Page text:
The State Trooper, appears in The Euphio Question
A middle-aged man, who stops by the house during the Euphio test. He comes inside to find the owner of the milk truck. He stays after hearing the Euphio.
Boy Scouts and Their Parents, appears in The Euphio Question
A troop stops by collecting newspapers but get stuck after hearing the Euphio. Their parents come looking for them and also stay.
Western Union Boy, appears in Go Back to You Precious Wife and Son
A telegram delivery boy who gets stuck in the house during the test.
Narrator, appears in Go Back to You Precious Wife and Son
The narrator is a middle-aged window and bathroom enclosure installer. He has a very laid-back narrative style and speaks in conversational sentences. He is from a small town in New Hampshire and unfamiliar with the Hollywood ways of Gloria Hilton and George Murra. He is very polite and almost brotherly to George, especially when George unloads his personal history on him. The two men bond in an intimate discussion, helped along by a bottle of bourbon. The narrator does not pretend to understand things that he does not. He just gives George sound, down-home advice.
The narrator is a great father and husband. He does accidentally come home drunk and upset his wife. He raves on about Gloria Hilton and falls asleep in the bathtub. His marriage, however, is strong and his wife forgives him quickly. His son also respects him. The narrator seems to balance the demands of work and home quite nicely.
George Murra, appears in Go Back to You Precious Wife and Son
George is a 35-year-old writer from LA. He was asked to turn one of his novels into a screenplay, which is how he met Gloria Hilton. She swept him off his feet right as he was feeling insecure about his marriage. George is a conflicted man. In the middle of a midlife crisis, he decided to ditch his wife and son. Now, seeing Gloria for who she really is, he regrets his decisions.
George is fully capable of admitting he made a mistake. He begs his son's and wife's forgiveness. When his son resists, George almost gives up. He feels so guilty about his actions, he does not feel he can be stern with his son. The narrator sets him straight, though, and George gives his son a polite butt kicking. The boy, happy to have his father back, listens to what George has to say. This leads to their reconciliation. George's wife soon follows suit. George is genuinely happy to have his family back.
Gloria Hilton, appears in Go Back to You Precious Wife and Son
Gloria is an aging Hollywood actress who has been married 5 times. She is vain. She asks that her likeness be sand-blasted onto her new shower doors. She is full of emotion and convinced that her current husband, George, is not nearly as in touch with his emotions. She accuses him of not being able to love. Gloria is melodramatic in their fight, which the narrator overhears. She impulsively ends her marriage to George, then drives out of town ten minutes later.
Harry Crocker, appears in Go Back to You Precious Wife and Son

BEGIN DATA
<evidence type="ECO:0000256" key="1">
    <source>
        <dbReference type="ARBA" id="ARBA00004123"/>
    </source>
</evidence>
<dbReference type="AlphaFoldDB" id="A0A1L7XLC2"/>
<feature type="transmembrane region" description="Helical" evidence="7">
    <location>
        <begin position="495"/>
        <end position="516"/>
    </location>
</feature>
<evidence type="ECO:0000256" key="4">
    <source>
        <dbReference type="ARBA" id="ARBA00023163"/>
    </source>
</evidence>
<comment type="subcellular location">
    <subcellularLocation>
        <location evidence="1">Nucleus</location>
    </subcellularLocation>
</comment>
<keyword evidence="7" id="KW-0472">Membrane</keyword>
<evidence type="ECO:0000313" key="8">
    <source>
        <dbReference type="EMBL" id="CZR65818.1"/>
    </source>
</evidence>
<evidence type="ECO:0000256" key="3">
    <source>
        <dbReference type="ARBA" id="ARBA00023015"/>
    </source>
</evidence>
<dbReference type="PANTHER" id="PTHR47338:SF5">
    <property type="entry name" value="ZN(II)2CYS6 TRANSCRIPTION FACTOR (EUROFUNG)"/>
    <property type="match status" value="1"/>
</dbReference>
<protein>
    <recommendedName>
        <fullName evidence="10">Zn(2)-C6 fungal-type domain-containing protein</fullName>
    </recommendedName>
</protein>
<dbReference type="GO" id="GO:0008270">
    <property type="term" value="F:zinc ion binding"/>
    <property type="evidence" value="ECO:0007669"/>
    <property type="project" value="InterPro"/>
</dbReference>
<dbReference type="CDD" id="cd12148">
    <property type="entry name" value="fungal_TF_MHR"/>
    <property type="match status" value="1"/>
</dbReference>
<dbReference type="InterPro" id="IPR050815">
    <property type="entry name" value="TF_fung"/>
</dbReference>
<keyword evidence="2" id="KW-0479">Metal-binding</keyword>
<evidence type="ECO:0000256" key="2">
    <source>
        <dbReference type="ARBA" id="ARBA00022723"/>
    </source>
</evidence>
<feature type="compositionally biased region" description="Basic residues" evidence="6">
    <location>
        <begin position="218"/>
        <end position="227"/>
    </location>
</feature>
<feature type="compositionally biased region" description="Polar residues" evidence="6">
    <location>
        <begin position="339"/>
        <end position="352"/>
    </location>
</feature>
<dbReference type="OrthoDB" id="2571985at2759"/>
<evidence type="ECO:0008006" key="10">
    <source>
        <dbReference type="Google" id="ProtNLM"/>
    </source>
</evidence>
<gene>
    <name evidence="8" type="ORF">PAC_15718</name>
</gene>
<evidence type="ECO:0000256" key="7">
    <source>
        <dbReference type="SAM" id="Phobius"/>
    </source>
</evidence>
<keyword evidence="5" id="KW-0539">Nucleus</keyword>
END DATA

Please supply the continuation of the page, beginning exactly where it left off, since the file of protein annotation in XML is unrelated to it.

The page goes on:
A plumber in the small town. He chats with the narrator when the narrator gets a cup of coffee. Harry is mildly lecherous and makes a lewd joke about Gloria. He then sees her careening out of town at 200 miles per hour.
John, appears in Go Back to You Precious Wife and Son
George Murra's son. He is fifteen and furious at his father. He keeps his cool externally, though. He both dresses and acts like a very old man. He says that when his father left, he had to become man of the house. He has sworn never to forgive his father for leaving. John attends a boarding school near the New Hampshire town. He is tricked into visiting George when George calls and says there has been a family emergency. At first unwilling to listen to George, John eventually relents when George gives him a swift kick in the butt. John slowly melts as he realizes his father is serious about getting the family back together. In the end, he cries with his father, happy to have him back.
George's Wife, appears in Go Back to You Precious Wife and Son
George's first wife. They were married when he was 18. She was left when George went off with Gloria. George says she could be naggy, but the reader is not sure if this is true or hearsay. She seems very happy to have George back at the end of the story. She is quick to forgive him.
The Narrator's Wife, appears in Go Back to You Precious Wife and Son
Married to the narrator when they were teens. She has a good sense of humor. When the narrator falls asleep in the bathtub, drunk, she covers him with bubble bath. She also knows how to make him sweat. The next day, she goes off alone and comes home late. She ultimately cares about him, though, forgiving him for his drunken debauchery quickly.
Narrator's Son, appears in Go Back to You Precious Wife and Son
A teenage boy who tries to give his dad lip. The narrator threatens to give a swift kick in the butt. The boy quiets down after that.
David Potter, appears in Deer in the Works
David is a twenty-nine-year-old husband and father. His wife, Nan, just gave birth to their second set of twins. David owns and runs his own small town newspaper and has done so for eight years. He loves his work and is well-loved in the town and makes adequate money. However, David is panicked at his rapidly-expanding family and decides to take the job at Illium Works because he believes it will be better for his future security.